Is Matthias Chang delusional?


Corruption in Umno and mismanagement of public funds date back to the days of Dr Mahathir

Rahim Zainuddin, Free Malaysia Today

So Matthias Chang would have us believe that corruption only became a culture in Umno under PM Najib Razak’s leadership. Is he delusional?

Perhaps, the former political secretary of Dr Mahathir should seek clarification on the subject from ex-NST editor-in-chief, A Kadir Jasin.

On May 14, 2000, just inside two decades of Mahathir’s tenure as prime minister, the NST published an opinion editorial entitled, “Eradicate scourge of money politics,” in which Kadir decried the effect money politics was having on Umno.

“Money politics and democracy do not mix,” Kadir opined. Democracy may be flawed but money politics makes it worse.

The subject formed the heart of Dr Mahathir’s opening address at Umno’s 54th general assembly.

Reading Kadir’s op-ed, it is strikingly clear that the hypocrisy which many Malaysians associate with Umno had already existed then.

“When the president condemned money politics, they cheered him. And when a candidate who practised money politics was announced, they also cheered,” Kadir had quoted an unnamed delegate as saying.

In his address to delegates, Mahathir had called for a revival of Umno ideals – “independence, freedom and muafakat (consensus).” Not “big cars, RM50,000 diamond watches and five-star hotel rooms.”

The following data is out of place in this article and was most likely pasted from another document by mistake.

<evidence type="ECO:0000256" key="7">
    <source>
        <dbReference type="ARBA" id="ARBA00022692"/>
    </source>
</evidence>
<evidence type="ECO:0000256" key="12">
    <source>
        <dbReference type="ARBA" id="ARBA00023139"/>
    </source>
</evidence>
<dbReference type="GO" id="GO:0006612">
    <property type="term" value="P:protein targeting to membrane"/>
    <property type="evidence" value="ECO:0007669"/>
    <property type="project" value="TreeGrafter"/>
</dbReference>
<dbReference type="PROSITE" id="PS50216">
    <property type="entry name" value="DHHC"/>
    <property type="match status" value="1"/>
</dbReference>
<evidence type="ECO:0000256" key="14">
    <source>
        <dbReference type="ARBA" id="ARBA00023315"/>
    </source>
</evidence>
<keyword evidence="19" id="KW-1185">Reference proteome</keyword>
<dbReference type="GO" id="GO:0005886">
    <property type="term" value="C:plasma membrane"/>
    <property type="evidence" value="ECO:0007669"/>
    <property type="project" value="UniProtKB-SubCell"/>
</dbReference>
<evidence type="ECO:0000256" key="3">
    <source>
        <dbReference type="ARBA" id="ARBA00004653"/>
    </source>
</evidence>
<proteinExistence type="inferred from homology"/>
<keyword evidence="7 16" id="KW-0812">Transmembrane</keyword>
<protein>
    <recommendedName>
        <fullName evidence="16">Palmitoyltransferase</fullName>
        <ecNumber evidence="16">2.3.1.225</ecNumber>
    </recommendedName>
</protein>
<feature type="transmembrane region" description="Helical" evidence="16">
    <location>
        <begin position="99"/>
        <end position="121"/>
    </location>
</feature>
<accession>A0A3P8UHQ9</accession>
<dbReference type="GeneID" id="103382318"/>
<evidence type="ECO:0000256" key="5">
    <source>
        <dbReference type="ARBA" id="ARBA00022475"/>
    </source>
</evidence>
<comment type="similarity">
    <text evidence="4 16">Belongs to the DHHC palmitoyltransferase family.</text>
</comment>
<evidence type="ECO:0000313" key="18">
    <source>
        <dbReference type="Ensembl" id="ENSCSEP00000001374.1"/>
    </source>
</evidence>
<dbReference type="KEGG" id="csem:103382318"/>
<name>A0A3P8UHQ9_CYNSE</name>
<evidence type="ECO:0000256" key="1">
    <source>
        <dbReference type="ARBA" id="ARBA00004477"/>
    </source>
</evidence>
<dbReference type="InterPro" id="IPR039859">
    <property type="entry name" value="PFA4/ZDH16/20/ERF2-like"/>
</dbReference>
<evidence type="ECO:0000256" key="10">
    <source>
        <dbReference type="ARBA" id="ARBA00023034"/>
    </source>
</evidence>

The simplest rebuttal to Chang’s claim is therefore this.

If corruption was not already entrenched within Umno after close to twenty years under Dr Mahathir’s leadership, why was there a need to address it then? How did it get to such endemic proportions?

It is a known fact that corruption, mismanagement and loss of public funds plagued Dr Mahathir throughout his administration.

Maminco (1981), the BMF scandal (1980s), Perwaja Steel (1980s), forex losses suffered by Bank Negara (1990s), Malaysia Airlines (1990s) and the 1997 financial crisis are just some examples of multi billion-ringgit losses which battered our economy.

Sadly, corruption within Umno and mismanagement of public funds date back to the days of Dr Mahathir. He cannot now avoid taking a large part of the blame for what Umno and Malaysia are perceived to be today.